4.5 Global Aviation Turbulence Forecasting Techniques and Verification

Tuesday, 24 January 2017: 9:15 AM
Conference Center: Skagit 2 (Washington State Convention Center )
Robert D. Sharman, NCAR, Boulder, CO; and J. H. Kim

A procedure is described by which operational NWP model output (either deterministic or ensembles) is used to diagnose turbulence likelihood, globally.  The strategy is to compute a set of diagnostics that identify regions of strong spatial gradients, and using an empirical mapping technique, convert these indicators into an equivalent energy dissipation rate to the 1/3 power.  This atmospheric turbulence metric is the ICAO standard for aircraft reporting and thus provides a convenient basis for verification.  Implicit in the process is the assumption of a downscale cascade of energy from the large scales resolved by operational NWP models to the smaller scales aircraft feels as turbulence (~hundreds of m).  Deterministic forecasts are provided using the ensemble mean of the many individual turbulence diagnostics.  This is the basis for the current CONUS Graphical Turbulence Guidance (GTG) algorithm.  Probabilities may be developed from the diagnostic ensemble or from the NWP ensemble or both.  In this way clear-air turbulence and mountain wave turbulence sources are captured, although convective sources are more problematic.  The G-GTG system is currently being evaluated for use by the World Area Forecast Centers in Washington, US and London, UK.  Initial verification results based on case studies and statistical evaluations will be presented for a Global GTG (G-GTG) based on the GFS and GEFS NWP models.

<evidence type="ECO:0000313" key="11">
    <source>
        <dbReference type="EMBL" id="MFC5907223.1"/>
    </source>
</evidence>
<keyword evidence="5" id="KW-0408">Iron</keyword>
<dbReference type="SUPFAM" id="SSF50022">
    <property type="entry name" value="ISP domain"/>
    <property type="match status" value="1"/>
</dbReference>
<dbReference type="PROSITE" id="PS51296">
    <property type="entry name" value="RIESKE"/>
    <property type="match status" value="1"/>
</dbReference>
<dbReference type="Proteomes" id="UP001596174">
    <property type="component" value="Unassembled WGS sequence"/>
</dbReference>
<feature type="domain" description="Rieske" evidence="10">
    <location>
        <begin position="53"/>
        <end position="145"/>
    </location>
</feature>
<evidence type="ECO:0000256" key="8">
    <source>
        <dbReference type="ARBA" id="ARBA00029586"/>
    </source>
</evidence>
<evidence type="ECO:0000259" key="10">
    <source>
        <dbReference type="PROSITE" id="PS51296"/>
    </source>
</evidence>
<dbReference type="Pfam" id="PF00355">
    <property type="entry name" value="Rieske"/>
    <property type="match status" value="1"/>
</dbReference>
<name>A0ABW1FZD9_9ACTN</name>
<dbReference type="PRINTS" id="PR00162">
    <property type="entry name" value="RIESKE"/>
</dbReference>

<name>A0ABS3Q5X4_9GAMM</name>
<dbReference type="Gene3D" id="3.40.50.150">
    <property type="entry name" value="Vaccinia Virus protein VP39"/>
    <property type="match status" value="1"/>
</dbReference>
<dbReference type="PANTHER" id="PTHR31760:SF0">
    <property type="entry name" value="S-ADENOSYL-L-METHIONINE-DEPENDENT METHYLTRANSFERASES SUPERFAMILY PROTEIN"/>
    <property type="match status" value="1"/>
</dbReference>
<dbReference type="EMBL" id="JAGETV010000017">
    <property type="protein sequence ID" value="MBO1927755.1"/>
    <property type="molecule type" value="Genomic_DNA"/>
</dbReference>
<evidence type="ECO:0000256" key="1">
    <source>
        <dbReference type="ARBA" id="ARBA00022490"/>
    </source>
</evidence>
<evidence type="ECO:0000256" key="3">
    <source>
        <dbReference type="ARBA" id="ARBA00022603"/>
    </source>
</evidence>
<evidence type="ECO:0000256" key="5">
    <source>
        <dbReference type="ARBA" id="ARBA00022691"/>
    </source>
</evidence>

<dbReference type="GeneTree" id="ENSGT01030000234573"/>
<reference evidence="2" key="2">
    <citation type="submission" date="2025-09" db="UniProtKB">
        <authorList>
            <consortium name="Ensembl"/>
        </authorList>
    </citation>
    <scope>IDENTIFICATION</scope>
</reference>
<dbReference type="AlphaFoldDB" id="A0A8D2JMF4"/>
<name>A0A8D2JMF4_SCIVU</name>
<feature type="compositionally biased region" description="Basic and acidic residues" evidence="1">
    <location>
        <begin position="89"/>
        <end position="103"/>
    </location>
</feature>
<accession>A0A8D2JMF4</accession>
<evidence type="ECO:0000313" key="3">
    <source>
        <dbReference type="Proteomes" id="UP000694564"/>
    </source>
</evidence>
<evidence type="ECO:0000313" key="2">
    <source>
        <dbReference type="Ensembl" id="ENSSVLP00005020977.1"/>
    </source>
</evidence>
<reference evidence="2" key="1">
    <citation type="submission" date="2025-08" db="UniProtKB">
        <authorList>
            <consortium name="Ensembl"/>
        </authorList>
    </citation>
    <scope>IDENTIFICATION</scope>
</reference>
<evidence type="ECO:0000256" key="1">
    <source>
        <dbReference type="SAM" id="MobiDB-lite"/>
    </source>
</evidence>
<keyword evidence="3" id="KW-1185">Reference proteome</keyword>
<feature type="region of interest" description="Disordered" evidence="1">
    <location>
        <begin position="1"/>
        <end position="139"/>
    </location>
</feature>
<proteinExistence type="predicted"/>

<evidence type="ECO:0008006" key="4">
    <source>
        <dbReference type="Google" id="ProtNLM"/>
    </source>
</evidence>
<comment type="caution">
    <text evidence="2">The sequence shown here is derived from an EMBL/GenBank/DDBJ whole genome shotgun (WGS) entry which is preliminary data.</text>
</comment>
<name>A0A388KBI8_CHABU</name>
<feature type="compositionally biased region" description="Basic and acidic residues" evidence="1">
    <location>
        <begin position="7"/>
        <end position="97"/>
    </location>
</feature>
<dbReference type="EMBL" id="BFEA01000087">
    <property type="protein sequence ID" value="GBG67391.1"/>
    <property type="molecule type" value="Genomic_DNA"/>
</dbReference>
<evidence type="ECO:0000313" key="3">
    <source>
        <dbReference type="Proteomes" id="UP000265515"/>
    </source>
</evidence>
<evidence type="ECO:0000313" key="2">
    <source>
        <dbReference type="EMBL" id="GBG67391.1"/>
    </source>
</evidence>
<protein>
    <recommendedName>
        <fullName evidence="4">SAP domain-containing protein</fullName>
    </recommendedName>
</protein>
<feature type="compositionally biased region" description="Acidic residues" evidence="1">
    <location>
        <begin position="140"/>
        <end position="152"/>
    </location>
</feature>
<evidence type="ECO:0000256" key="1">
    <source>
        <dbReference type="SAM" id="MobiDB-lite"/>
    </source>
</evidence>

This research is in response to requirements and funding by the Federal Aviation Administration (FAA).  The views expressed are those of the authors and do not necessarily represent the official policy or position of the FAA

- Indicates paper has been withdrawn from meeting
- Indicates an Award Winner